Manitowoc 999 crawler crane owned by PVE Cranes

Manitowoc 999 crawler crane owned by PVE Cranes at work in Dubai Creek.  Photo: James Wesels

A Manitowoc 999 crawler crane owned by PVE Cranes is one of several cranes supplied by the Dutch specialist for a project in Dubai.

The 250 tonne capacity lattice boom crawler was mounted on a barge and rigged with a 30 metre main boom, runner jib, 100 tonne hook block and a ball hook, explained Joost Bömer, PVE Cranes managing director. As one of several cranes (150 to 600 tonnes capacity) supplied by PVE for the Dubai Creek Harbour development project, it was mainly used to place concrete blocks weighing 50 to 80 tonnes to construct the new quay wall. PVE engineers also organised lift plans and marine load charts for the job.

Dubai Creek is the cornerstone of Dubai’s heritage. As a natural harbour, the Creek was historically a busy regional hub for trade, fishing and pearling – it was the original lifeline, from where Dubai began its expansion into the city we know today. Preserving both the cultural and environmental aspects of the site is at the forefront of the Dubai Creek Harbour development – integrating a smart, green city, while building on cultural heritage, said Bömer.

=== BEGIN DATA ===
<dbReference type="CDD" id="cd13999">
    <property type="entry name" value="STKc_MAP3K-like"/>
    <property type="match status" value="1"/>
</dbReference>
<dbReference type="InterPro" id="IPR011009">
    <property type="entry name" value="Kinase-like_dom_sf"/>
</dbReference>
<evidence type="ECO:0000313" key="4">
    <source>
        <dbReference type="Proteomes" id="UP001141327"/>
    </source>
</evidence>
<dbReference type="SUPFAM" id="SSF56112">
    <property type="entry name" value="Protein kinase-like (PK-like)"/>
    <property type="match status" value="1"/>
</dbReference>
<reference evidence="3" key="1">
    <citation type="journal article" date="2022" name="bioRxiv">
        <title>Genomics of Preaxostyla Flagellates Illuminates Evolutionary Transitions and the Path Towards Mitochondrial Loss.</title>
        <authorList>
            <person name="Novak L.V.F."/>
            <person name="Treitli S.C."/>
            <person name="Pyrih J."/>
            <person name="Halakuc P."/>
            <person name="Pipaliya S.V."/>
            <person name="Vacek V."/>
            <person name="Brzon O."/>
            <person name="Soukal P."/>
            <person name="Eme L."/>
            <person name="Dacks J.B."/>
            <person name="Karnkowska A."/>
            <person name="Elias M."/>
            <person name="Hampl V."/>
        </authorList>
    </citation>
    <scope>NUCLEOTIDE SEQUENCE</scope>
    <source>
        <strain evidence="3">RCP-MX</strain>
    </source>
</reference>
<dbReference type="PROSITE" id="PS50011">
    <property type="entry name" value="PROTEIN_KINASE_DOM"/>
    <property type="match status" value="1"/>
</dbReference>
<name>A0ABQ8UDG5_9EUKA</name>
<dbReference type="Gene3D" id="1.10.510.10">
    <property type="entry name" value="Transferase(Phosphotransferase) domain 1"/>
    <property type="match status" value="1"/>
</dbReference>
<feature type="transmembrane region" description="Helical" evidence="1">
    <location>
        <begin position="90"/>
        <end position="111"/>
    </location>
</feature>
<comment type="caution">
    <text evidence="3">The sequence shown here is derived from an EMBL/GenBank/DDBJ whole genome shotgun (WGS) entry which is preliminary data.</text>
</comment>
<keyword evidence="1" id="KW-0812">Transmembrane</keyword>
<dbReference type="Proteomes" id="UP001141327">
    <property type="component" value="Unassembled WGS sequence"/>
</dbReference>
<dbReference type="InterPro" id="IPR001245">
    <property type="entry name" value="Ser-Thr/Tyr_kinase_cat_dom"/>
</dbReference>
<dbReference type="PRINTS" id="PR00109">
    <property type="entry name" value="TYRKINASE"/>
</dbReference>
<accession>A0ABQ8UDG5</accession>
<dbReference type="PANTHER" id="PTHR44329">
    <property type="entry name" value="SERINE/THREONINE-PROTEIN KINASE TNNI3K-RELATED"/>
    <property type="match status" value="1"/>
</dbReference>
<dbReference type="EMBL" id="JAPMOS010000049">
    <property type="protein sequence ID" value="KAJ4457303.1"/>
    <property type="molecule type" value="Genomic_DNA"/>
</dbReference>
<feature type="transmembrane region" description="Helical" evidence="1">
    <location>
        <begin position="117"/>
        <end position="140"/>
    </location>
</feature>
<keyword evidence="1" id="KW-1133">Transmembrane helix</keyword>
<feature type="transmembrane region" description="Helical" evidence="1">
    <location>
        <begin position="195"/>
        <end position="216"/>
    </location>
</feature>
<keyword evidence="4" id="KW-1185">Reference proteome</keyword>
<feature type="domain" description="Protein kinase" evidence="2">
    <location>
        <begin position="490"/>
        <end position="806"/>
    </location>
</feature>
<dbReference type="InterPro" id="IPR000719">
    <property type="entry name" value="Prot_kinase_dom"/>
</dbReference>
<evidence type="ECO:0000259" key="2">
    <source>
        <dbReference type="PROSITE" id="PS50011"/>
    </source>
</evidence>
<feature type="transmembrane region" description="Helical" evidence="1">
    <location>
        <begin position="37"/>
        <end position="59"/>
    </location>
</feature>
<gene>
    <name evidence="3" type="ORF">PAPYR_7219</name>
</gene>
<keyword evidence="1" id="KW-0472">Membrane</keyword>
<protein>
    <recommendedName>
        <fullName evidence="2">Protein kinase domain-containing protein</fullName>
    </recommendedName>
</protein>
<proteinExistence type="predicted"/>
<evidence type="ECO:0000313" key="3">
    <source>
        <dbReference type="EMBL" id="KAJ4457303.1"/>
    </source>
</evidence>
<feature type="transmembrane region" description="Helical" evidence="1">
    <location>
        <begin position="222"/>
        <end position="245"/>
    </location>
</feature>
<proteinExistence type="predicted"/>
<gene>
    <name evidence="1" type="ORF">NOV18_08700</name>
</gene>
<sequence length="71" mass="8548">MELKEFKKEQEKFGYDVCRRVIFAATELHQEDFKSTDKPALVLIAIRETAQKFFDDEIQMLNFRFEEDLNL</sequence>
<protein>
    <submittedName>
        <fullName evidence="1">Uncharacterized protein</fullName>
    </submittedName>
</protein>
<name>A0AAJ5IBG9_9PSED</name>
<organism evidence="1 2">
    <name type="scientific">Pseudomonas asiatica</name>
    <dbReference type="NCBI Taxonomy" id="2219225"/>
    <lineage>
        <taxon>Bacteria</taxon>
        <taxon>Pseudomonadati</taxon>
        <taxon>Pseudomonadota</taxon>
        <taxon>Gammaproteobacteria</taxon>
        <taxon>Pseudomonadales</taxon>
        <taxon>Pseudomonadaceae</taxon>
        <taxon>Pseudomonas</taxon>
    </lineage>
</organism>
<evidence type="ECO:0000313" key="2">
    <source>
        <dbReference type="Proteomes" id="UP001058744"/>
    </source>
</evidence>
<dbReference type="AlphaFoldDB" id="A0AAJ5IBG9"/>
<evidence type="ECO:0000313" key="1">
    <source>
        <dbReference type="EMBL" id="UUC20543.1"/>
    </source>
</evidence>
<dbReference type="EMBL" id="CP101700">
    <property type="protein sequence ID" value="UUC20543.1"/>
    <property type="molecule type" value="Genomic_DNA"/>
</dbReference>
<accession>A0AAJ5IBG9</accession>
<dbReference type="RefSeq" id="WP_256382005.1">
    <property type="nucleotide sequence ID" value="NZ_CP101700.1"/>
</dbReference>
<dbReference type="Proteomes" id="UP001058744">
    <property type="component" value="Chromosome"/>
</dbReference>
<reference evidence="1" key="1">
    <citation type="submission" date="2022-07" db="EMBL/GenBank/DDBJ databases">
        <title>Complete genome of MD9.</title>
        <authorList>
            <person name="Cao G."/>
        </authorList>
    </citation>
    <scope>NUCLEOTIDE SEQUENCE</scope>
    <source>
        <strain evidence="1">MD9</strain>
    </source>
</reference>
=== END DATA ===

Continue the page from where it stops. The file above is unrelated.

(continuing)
The development is next to Ras Al Khor wildlife sanctuary and aims to bring harmony between responsible city living and creating an awareness of sustainable biodiversity. Covering 6 million square metres, the development will include integrated and sustainable transport to connect people.

The project’s scope of work involves the construction of marine works at Dubai Creek Harbour, Dubai. The phase 1 marine works include the advance promenade, docklands, creekside park, harbour promenade and marina 1A precincts. The project comprises construction of approximately 6 kilometres of hybrid gravity concrete block and rock revetment quay wall at the docklands advanced promenade and Phase 1 (marine 1a and harbour point) precincts, respectively. The project is close to ongoing land-based developments which requires close co-ordination with a number of contractors and an approach that minimises interface risk, Bömer explained.

 

 

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